new feature, but recent g++ compilers have it (-std=c++0x).
 
B

Ben Bacarisse

jacob navia said:
Le 11/05/12 21:31, Ben Bacarisse a écrit :
for_each(L.begin(), L.end(), [](int i){ cout<< i<< " "; });

I added this:
for_each(L.begin(), L.end(), [](int i){ cout << i << " "; });

as you wrote and obtained:

<snip errors>

It's valid C++, but surely this is not the place to discuss C++ errors?
 
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J

jacob navia

Le 11/05/12 22:02, Ben Bacarisse a écrit :
jacob navia said:
Le 11/05/12 21:31, Ben Bacarisse a écrit :
You can also just initialise the list:

list<int> L = {0, 2, 0, 5, 6};


In the C library you can do the equivalent with


int tab[]={0, 2, 0, 5, 6};

iList.InitializeWith(sizeof(int),5,tab);

The 5 is unfortunate. Did you consider

iList.InitializeWith(sizeof *tab, sizeof tab, tab);

?

The prototype is:
List *InitializeWith(size_t elementSize, size_t n, const void *Data);

You would propose then:
List *InitializeWith(size_t elementSize, size_t datasize, const
void *Data);

where datasize would be the total size of the table, that should be a
multiple of elementSize?

I wote the 5 to be short. Normally I have a
#define SIZEOF(tab) (sizeof(tab)/sizeof(tab[0])
macro somewhere
 
J

jacob navia

Le 11/05/12 22:11, Ben Bacarisse a écrit :
It's valid C++, but surely this is not the place to discuss C++ errors?

Why not? If we are comparing C with C++ code it is ok.

Or did I made a transcription error?
 
C

cartec69

Le 11/05/12 22:11, Ben Bacarisse a écrit :

Why not? If we are comparing C with C++ code it is ok.

Or did I made a transcription error?

The code is valid C++, but makes use of C++11 features which your compiler does not support.
 
B

Ben Bacarisse

jacob navia said:
Le 11/05/12 22:02, Ben Bacarisse a écrit :
jacob navia said:
Le 11/05/12 21:31, Ben Bacarisse a écrit :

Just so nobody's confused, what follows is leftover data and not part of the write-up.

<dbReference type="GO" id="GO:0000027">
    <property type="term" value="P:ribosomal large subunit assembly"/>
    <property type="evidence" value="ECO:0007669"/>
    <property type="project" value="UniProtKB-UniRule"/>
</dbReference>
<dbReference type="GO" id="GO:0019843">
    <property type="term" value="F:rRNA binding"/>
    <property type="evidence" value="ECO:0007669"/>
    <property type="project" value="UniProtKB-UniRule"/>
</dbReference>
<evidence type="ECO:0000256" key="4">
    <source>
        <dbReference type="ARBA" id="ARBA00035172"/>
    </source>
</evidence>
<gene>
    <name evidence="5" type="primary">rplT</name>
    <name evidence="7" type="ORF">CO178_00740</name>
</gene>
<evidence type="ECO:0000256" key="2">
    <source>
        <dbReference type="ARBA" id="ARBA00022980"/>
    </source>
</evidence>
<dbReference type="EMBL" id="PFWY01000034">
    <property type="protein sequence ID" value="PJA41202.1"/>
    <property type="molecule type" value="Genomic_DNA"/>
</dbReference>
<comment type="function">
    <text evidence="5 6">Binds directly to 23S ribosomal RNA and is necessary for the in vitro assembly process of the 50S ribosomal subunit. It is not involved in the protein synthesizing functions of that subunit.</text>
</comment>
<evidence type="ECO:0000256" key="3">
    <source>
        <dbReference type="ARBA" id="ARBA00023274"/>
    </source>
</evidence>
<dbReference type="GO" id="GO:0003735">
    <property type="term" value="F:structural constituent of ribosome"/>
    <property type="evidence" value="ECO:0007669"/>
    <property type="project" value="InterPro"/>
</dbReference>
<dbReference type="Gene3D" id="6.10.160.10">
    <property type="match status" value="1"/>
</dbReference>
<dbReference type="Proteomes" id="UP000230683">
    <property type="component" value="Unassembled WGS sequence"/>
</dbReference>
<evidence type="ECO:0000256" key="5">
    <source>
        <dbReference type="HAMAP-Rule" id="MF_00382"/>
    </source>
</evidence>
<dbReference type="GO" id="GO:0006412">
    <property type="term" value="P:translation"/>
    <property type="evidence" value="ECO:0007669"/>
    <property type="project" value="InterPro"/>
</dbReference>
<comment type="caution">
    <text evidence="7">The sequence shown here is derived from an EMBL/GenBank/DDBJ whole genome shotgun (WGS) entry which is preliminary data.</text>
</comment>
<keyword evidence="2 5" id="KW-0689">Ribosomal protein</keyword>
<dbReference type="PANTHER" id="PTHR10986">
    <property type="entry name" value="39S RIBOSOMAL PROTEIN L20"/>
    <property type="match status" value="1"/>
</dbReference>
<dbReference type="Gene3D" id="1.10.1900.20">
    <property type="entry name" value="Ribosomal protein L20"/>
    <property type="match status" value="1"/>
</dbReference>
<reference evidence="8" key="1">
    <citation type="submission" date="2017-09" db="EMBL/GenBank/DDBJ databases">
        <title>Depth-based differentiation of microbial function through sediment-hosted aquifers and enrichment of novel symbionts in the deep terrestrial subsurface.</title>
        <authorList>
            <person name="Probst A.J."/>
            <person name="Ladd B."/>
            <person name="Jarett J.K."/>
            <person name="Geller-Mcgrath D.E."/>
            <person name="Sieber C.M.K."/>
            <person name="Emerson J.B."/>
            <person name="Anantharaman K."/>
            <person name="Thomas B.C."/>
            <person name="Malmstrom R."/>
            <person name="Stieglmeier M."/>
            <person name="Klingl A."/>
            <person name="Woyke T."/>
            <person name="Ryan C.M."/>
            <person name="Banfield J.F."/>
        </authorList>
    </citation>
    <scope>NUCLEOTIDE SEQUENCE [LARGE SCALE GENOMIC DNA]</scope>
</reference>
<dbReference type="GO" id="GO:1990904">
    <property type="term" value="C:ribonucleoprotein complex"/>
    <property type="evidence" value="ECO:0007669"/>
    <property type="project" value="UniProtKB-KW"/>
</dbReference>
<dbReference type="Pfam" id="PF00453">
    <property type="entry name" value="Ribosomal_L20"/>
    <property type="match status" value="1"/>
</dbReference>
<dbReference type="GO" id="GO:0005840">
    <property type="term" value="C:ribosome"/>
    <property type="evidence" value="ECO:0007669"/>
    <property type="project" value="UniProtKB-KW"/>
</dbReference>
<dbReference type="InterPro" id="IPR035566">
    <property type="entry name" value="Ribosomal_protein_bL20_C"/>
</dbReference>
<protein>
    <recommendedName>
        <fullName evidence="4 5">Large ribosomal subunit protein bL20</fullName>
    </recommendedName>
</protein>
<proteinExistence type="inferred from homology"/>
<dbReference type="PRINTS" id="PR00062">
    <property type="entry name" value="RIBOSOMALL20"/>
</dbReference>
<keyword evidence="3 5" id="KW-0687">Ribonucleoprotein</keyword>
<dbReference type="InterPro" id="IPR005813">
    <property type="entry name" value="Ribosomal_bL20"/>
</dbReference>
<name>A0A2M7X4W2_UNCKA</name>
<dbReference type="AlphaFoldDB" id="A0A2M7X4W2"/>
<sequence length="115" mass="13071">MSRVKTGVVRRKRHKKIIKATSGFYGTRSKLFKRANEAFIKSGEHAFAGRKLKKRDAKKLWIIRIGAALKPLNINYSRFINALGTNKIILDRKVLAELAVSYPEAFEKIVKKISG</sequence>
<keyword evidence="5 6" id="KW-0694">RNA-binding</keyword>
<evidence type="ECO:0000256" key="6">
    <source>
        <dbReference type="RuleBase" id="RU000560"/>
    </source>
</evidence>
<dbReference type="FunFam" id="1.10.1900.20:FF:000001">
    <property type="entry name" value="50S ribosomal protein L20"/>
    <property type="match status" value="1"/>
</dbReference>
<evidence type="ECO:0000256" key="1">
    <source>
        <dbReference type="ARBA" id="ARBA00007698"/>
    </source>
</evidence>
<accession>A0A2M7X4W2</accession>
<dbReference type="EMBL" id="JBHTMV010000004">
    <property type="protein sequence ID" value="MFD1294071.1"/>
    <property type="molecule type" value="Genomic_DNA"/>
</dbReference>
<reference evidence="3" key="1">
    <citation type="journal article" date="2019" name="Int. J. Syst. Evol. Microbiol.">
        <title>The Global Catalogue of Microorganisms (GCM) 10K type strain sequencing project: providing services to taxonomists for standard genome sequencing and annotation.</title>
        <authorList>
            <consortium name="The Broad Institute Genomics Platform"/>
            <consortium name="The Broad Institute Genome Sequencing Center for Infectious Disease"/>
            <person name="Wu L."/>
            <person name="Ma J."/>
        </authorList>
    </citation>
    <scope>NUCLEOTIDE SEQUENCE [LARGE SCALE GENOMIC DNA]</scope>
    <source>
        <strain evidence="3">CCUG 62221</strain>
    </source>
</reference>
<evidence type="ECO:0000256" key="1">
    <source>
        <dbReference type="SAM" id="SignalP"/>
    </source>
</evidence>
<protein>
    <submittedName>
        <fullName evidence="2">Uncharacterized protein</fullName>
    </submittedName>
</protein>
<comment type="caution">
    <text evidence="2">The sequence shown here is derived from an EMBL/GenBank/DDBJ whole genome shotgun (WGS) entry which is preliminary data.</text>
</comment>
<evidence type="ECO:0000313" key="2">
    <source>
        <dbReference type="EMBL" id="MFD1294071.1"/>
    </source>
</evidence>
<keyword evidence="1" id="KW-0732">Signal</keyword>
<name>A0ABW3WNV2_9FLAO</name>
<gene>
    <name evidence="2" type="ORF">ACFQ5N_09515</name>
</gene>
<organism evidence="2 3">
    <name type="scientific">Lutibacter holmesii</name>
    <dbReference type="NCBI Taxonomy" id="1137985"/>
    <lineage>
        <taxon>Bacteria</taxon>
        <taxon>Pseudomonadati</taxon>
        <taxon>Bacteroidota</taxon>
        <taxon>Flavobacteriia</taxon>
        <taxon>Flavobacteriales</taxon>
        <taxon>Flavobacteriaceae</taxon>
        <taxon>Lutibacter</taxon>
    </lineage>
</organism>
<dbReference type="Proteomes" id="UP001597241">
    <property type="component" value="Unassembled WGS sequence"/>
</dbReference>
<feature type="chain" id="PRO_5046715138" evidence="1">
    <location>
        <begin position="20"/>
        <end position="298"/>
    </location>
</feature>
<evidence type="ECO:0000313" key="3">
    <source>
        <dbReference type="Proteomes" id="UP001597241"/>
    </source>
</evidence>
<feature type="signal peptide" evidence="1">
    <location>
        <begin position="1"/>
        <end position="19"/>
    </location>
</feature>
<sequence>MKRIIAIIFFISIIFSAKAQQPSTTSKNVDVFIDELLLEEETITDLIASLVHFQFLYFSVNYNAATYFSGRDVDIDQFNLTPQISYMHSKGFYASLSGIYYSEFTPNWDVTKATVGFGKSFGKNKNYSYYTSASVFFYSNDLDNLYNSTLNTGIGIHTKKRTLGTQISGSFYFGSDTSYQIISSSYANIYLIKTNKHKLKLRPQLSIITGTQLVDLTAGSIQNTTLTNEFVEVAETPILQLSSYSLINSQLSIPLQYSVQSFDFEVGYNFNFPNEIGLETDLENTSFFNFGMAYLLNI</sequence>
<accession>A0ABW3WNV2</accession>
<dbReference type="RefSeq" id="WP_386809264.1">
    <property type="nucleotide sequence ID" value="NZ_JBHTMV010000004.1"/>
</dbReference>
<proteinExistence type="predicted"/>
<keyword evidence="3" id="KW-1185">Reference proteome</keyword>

You can also just initialise the list:

list<int> L = {0, 2, 0, 5, 6};


In the C library you can do the equivalent with


int tab[]={0, 2, 0, 5, 6};

iList.InitializeWith(sizeof(int),5,tab);

The 5 is unfortunate. Did you consider

iList.InitializeWith(sizeof *tab, sizeof tab, tab);

?

The prototype is:
List *InitializeWith(size_t elementSize, size_t n, const void *Data);

You would propose then:
List *InitializeWith(size_t elementSize, size_t datasize, const
void *Data);

where datasize would be the total size of the table, that should be a
multiple of elementSize?
Yes.

I wote the 5 to be short. Normally I have a
#define SIZEOF(tab) (sizeof(tab)/sizeof(tab[0])
macro somewhere

It all depends on how you think InitializeWith will be used. How often
will the number of elements be more easily available than the number of
bytes? Even if the answer is "almost always", n * sizeof *tab is
simpler that sizeof(tab)/sizeof(tab[0]).
 
I

Ian Collins

Le 11/05/12 21:31, Ben Bacarisse a écrit :

Just trying to discuss the two approaches. I am sure
C++ has more "syntactic sugar" than C, but the
two approaches lead to similar code.

Not really. As Ben demonstrated, the "syntactic sugar" leads to much
more concise and less error prone code. In this case, 2 lines rather
than 18!
I was just asking from feedback about that, maybe improvements
proposals.

What you have is probably the best that can be done within the confines
of C.
 
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B

BartC

jacob navia said:
Here is a comparison of two source codes that use the C++ STL and the
C containers library (ccl).
List *L;
int data;

L = iList.Create(sizeof(int));

data = 0;
iList.Add(L,&data);

Shame you can't use immediate data. Then that line becomes:

ilist.Add(L,0);

Although it might not be much trouble (*in this simple case*) to do:

ilist.Add(L,imm(0));

where imm is "int* imm(int)".

But perhaps in actual use, immediate data isn't used so much.
 
B

Ben Bacarisse

BartC said:
Shame you can't use immediate data. Then that line becomes:

ilist.Add(L,0);

C++ has compound literals which produce lvalues so you can apply & to
the result:

ilist.Add(L, &(int){0});

<snip>